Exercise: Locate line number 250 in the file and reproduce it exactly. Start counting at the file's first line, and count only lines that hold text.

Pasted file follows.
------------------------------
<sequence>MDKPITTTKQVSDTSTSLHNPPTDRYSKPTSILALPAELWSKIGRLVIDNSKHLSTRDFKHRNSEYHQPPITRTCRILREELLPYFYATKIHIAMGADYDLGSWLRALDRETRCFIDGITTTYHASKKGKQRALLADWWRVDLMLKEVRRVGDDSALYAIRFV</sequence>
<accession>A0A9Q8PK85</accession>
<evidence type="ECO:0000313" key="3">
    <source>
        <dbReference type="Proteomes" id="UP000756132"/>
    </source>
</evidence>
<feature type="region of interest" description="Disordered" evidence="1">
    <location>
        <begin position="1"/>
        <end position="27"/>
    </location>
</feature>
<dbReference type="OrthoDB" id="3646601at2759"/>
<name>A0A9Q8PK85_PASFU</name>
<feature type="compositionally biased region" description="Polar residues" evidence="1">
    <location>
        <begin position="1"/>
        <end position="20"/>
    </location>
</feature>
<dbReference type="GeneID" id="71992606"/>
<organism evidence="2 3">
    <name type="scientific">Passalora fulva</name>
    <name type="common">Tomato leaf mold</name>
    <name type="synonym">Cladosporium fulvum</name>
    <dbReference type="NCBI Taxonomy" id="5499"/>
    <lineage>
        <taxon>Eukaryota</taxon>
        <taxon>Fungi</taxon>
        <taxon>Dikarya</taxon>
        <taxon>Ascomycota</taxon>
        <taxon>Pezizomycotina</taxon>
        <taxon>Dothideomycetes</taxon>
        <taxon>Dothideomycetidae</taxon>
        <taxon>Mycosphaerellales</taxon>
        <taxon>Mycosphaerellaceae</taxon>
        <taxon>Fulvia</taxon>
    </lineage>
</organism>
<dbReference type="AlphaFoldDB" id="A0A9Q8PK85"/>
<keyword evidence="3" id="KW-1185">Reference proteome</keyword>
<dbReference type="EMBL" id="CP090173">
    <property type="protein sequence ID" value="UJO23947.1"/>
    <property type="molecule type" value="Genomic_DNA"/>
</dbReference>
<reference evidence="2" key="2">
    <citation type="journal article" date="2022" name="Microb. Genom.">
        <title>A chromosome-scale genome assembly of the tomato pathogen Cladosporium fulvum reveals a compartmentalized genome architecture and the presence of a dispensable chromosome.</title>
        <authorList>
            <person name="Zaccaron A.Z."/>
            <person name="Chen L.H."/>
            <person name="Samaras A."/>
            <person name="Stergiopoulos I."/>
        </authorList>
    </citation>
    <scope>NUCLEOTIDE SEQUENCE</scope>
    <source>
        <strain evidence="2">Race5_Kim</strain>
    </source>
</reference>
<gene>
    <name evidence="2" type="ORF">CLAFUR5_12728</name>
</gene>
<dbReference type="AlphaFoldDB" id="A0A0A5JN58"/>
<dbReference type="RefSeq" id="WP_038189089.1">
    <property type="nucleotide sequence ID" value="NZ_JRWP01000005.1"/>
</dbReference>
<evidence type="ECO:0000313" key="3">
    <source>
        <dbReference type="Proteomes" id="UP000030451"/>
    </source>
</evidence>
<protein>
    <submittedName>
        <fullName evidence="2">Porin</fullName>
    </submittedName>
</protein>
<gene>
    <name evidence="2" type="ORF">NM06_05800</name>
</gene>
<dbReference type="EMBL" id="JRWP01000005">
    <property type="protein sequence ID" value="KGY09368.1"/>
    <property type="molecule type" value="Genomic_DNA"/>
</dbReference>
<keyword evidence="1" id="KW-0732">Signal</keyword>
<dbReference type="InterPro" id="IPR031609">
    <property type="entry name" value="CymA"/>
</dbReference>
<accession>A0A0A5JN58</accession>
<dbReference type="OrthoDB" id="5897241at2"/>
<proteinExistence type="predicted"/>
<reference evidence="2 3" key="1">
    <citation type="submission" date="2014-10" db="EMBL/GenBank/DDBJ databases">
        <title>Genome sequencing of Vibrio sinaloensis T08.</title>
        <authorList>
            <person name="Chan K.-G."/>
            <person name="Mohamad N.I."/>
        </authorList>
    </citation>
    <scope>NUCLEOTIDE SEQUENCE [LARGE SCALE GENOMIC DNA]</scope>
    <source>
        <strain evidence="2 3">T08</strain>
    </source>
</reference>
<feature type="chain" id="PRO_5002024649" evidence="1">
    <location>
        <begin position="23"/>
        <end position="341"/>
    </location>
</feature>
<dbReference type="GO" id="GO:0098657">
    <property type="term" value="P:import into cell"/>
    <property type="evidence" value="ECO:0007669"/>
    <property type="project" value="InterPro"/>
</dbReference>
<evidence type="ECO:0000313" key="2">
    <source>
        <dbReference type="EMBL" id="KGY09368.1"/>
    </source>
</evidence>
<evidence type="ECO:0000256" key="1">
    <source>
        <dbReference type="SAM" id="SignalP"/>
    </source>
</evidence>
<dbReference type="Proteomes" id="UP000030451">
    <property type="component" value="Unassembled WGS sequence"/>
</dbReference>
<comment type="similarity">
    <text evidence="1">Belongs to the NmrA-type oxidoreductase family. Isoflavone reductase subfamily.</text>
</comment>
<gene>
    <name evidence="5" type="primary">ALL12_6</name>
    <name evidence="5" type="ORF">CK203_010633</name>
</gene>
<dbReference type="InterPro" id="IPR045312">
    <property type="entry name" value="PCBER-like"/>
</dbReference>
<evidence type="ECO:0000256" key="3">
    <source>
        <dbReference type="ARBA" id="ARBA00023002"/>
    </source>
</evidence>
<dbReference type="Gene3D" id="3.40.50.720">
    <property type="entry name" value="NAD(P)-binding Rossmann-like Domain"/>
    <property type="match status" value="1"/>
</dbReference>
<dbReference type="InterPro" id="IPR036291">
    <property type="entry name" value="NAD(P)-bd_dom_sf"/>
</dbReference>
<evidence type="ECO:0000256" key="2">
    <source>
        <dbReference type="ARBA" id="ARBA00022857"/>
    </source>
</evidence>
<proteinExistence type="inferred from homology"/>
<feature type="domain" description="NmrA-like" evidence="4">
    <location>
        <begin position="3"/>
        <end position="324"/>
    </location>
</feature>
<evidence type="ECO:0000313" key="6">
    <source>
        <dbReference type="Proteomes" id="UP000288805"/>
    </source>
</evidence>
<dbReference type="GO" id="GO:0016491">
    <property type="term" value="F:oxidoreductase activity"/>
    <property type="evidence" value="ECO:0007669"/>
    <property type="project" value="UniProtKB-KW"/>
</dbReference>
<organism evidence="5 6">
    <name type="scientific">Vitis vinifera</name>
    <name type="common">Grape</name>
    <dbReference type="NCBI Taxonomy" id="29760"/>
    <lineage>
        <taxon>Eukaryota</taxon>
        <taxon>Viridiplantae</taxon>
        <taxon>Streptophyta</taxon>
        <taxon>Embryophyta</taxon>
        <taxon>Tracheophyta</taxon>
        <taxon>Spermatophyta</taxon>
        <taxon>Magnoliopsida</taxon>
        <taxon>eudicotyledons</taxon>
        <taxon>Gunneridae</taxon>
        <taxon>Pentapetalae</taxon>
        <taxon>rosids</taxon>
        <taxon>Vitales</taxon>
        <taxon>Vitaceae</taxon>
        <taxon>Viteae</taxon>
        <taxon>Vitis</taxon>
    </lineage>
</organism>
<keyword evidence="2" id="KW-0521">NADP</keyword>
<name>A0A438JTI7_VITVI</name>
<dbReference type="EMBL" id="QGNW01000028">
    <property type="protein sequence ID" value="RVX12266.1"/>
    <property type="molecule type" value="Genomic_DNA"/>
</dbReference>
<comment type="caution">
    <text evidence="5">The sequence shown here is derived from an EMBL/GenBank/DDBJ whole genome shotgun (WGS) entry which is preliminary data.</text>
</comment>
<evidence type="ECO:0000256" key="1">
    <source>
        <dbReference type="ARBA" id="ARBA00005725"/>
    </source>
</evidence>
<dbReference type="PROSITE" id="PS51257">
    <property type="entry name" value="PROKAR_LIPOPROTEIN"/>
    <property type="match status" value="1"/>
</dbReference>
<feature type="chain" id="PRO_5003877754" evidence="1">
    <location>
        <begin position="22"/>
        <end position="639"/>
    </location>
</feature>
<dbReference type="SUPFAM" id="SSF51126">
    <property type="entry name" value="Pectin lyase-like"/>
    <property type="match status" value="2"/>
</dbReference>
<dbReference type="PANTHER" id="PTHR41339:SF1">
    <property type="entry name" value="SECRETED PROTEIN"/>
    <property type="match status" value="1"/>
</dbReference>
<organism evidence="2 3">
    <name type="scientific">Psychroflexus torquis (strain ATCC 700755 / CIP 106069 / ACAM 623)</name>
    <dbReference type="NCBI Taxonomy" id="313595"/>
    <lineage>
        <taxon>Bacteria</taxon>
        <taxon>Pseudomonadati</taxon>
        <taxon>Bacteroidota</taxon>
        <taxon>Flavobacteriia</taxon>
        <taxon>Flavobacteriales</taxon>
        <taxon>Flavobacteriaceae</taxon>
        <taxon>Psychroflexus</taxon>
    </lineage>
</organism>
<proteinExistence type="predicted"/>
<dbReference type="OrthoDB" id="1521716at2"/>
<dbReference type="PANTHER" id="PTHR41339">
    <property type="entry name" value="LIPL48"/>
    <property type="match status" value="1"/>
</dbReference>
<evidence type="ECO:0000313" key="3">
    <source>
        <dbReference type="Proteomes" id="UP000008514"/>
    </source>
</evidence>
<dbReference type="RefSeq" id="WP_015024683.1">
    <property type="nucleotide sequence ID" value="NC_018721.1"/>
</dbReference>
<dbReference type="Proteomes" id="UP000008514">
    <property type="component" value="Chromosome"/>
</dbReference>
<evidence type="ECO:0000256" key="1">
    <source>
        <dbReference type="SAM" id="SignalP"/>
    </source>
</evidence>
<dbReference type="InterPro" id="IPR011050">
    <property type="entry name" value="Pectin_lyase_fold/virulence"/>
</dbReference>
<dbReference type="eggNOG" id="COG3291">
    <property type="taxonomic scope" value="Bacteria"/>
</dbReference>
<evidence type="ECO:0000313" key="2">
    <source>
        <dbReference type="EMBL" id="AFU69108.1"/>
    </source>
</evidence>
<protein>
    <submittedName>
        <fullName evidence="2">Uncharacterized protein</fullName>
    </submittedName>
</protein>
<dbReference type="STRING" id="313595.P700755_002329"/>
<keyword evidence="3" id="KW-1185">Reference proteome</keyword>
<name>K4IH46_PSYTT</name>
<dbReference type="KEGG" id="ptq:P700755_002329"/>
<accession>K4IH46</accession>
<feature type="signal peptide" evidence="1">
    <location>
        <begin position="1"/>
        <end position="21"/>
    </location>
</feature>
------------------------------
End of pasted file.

    </source>